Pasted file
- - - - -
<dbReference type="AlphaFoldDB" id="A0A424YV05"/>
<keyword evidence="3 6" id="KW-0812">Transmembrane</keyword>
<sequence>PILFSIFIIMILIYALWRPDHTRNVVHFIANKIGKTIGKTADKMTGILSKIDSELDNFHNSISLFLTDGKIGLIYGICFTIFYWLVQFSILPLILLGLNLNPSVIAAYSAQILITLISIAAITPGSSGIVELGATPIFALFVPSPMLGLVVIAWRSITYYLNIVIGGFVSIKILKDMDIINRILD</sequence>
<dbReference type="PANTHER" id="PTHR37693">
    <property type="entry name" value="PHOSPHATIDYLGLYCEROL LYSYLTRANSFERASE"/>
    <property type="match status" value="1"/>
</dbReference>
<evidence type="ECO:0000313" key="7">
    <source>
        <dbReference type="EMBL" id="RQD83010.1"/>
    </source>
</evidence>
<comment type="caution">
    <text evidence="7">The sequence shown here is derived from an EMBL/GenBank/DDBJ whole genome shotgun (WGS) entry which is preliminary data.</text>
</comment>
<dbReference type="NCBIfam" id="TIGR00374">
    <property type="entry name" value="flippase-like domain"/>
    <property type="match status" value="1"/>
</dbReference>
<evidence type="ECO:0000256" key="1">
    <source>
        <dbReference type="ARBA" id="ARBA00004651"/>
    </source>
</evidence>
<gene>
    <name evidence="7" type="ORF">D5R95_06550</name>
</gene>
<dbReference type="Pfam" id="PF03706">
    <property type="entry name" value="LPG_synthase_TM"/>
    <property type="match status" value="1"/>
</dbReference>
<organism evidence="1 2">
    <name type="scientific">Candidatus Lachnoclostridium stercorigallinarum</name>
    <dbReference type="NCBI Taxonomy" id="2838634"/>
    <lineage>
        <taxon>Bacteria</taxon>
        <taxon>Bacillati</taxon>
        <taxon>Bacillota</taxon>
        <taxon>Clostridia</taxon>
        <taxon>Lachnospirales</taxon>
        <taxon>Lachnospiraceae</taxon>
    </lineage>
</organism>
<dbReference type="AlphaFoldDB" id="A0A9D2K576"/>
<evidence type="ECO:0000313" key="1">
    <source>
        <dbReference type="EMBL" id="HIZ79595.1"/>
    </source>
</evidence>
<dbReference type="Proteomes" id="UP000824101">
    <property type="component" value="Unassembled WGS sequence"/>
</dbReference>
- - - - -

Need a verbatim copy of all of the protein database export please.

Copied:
<dbReference type="AlphaFoldDB" id="A0A424YV05"/>
<keyword evidence="3 6" id="KW-0812">Transmembrane</keyword>
<sequence>PILFSIFIIMILIYALWRPDHTRNVVHFIANKIGKTIGKTADKMTGILSKIDSELDNFHNSISLFLTDGKIGLIYGICFTIFYWLVQFSILPLILLGLNLNPSVIAAYSAQILITLISIAAITPGSSGIVELGATPIFALFVPSPMLGLVVIAWRSITYYLNIVIGGFVSIKILKDMDIINRILD</sequence>
<dbReference type="PANTHER" id="PTHR37693">
    <property type="entry name" value="PHOSPHATIDYLGLYCEROL LYSYLTRANSFERASE"/>
    <property type="match status" value="1"/>
</dbReference>
<evidence type="ECO:0000313" key="7">
    <source>
        <dbReference type="EMBL" id="RQD83010.1"/>
    </source>
</evidence>
<comment type="caution">
    <text evidence="7">The sequence shown here is derived from an EMBL/GenBank/DDBJ whole genome shotgun (WGS) entry which is preliminary data.</text>
</comment>
<dbReference type="NCBIfam" id="TIGR00374">
    <property type="entry name" value="flippase-like domain"/>
    <property type="match status" value="1"/>
</dbReference>
<evidence type="ECO:0000256" key="1">
    <source>
        <dbReference type="ARBA" id="ARBA00004651"/>
    </source>
</evidence>
<gene>
    <name evidence="7" type="ORF">D5R95_06550</name>
</gene>
<dbReference type="Pfam" id="PF03706">
    <property type="entry name" value="LPG_synthase_TM"/>
    <property type="match status" value="1"/>
</dbReference>
<organism evidence="1 2">
    <name type="scientific">Candidatus Lachnoclostridium stercorigallinarum</name>
    <dbReference type="NCBI Taxonomy" id="2838634"/>
    <lineage>
        <taxon>Bacteria</taxon>
        <taxon>Bacillati</taxon>
        <taxon>Bacillota</taxon>
        <taxon>Clostridia</taxon>
        <taxon>Lachnospirales</taxon>
        <taxon>Lachnospiraceae</taxon>
    </lineage>
</organism>
<dbReference type="AlphaFoldDB" id="A0A9D2K576"/>
<evidence type="ECO:0000313" key="1">
    <source>
        <dbReference type="EMBL" id="HIZ79595.1"/>
    </source>
</evidence>
<dbReference type="Proteomes" id="UP000824101">
    <property type="component" value="Unassembled WGS sequence"/>
</dbReference>